I had a blast last night presenting to CS students at the University of Washington. For those who missed the talk, the video is embedded below.
Abstract: Unstructured natural language text found in blogs, news and other web content is rich with semantic relations linking entities (people, places and things). At Evri, we are building a system which automatically reads web content similar to the way humans do. The system can be thought of as an army of 7th grade grammar students armed with a really large dictionary. The dictionary, or knowledge base, consists of relatively static information mined from structured and semi-structured publicly available information repositories like Wikipedia, Crunchbase, and Amazon. This large knowledge base is in turn used by a highly distributed search and indexing infrastructure to perform a deep linguistic analysis of many millions of documents ultimately culminating in a large set of semantic relationships expressing grammatical SVO style clause level relationships. This highly expressive, exacting, and scalable index makes possible a new generation of content discovery applications.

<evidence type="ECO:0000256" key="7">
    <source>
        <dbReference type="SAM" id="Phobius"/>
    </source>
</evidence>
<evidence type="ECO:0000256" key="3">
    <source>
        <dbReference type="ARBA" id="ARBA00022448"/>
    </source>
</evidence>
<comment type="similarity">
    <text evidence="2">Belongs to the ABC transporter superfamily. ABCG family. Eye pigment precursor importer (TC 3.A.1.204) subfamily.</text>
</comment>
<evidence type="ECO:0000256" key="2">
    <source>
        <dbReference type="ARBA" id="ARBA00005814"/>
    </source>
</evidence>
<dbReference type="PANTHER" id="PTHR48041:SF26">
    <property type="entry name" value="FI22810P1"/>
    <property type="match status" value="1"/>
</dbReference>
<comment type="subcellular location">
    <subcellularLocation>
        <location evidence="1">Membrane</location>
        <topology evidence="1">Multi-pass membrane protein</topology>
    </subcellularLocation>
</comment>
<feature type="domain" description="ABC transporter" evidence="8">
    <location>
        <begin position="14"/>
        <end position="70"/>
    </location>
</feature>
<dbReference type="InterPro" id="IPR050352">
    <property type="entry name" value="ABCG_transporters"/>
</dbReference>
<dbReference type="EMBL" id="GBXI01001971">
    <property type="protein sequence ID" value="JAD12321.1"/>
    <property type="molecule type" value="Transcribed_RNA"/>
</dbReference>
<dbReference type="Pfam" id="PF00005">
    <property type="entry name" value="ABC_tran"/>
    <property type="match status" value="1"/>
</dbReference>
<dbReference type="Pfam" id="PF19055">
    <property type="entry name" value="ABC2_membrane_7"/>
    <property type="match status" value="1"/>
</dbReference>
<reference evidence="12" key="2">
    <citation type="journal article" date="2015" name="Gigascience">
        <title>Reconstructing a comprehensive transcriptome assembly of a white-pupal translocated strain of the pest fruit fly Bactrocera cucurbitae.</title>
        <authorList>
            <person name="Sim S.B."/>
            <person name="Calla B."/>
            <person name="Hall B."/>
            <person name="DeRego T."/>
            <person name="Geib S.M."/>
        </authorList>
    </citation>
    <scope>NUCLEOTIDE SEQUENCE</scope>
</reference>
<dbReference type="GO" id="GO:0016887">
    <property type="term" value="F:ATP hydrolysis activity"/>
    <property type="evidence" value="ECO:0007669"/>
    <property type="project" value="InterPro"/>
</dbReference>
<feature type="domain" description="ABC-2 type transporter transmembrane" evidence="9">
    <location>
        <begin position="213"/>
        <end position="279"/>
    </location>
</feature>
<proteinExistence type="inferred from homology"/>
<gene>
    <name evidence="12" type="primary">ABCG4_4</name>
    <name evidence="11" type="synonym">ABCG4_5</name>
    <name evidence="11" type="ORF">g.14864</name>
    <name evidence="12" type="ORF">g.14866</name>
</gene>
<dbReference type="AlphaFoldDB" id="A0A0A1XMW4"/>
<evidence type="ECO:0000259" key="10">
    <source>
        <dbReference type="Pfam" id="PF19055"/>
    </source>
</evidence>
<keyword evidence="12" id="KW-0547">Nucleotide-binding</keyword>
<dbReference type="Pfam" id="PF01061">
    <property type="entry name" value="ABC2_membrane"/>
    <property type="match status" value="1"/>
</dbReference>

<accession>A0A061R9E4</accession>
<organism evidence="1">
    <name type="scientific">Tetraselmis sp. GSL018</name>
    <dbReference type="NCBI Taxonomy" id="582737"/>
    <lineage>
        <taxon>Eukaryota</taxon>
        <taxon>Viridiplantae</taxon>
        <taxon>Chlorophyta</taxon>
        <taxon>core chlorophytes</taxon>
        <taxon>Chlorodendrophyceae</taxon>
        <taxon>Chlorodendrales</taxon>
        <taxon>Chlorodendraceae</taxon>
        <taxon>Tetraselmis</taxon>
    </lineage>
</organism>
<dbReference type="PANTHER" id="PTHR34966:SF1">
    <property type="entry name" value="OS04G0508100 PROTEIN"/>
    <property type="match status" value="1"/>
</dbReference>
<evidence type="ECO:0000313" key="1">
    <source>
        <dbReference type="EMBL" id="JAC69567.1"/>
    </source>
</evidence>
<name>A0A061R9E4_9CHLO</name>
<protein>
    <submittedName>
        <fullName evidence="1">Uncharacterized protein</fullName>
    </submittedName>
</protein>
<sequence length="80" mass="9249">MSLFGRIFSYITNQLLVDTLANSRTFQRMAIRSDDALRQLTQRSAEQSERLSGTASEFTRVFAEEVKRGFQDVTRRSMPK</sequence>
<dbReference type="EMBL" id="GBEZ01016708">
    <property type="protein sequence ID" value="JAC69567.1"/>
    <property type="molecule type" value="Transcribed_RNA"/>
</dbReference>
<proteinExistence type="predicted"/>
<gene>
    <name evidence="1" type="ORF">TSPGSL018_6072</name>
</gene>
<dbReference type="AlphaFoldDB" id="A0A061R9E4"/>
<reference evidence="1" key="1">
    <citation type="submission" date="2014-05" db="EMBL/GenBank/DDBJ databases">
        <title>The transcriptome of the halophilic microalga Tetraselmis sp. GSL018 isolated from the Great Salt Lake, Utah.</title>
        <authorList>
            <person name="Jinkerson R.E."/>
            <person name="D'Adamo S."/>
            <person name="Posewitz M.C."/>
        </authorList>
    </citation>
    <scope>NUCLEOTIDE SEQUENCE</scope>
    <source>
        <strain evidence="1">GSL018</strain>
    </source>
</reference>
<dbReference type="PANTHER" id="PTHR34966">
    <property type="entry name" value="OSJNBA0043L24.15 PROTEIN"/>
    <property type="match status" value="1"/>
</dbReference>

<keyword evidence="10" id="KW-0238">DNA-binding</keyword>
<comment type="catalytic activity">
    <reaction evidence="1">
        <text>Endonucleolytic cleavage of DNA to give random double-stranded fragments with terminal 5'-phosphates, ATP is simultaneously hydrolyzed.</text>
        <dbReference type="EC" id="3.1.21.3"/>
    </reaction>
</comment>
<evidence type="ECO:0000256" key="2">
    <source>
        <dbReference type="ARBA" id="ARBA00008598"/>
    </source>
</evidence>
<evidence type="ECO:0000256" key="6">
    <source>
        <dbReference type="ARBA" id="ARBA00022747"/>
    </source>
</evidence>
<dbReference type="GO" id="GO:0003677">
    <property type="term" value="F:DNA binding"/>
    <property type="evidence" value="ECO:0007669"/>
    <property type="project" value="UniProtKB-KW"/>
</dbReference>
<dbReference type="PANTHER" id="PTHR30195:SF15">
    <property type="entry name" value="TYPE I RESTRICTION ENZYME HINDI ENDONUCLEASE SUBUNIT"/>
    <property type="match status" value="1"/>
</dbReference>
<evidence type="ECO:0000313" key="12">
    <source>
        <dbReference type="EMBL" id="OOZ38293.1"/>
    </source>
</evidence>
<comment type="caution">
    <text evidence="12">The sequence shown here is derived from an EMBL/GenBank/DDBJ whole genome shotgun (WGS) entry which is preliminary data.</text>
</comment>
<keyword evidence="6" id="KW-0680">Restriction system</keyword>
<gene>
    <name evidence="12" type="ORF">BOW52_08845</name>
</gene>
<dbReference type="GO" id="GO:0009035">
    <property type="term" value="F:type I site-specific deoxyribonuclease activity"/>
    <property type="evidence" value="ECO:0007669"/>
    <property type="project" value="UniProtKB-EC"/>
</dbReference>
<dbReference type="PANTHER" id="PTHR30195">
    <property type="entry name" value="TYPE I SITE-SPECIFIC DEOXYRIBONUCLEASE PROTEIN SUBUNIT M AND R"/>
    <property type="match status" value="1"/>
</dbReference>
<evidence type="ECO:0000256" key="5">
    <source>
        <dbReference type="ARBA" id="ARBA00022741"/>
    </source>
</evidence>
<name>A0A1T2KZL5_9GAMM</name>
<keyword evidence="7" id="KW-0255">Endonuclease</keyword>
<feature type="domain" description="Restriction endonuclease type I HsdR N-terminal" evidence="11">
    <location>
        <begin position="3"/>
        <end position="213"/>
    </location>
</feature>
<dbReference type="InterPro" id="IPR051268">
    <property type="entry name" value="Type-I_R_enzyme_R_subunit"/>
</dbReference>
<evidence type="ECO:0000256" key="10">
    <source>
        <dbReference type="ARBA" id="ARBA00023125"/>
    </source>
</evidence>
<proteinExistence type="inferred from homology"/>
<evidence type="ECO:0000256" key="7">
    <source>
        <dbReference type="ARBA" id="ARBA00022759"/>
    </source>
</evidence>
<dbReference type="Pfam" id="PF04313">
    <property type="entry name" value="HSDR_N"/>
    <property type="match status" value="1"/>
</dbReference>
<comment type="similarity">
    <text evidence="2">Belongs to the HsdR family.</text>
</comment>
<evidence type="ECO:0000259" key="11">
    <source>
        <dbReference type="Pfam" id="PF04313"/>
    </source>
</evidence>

The talk slides used in the video are available HERE. It is best to download the slides and follow along as they are difficult to see in the video. In addition, the talk is broken up into multiple parts. Part 1, is shown below. Links to all parts are as follows: Part 1, Part 2, Part 3, Part 4, Part 5, and Part 6.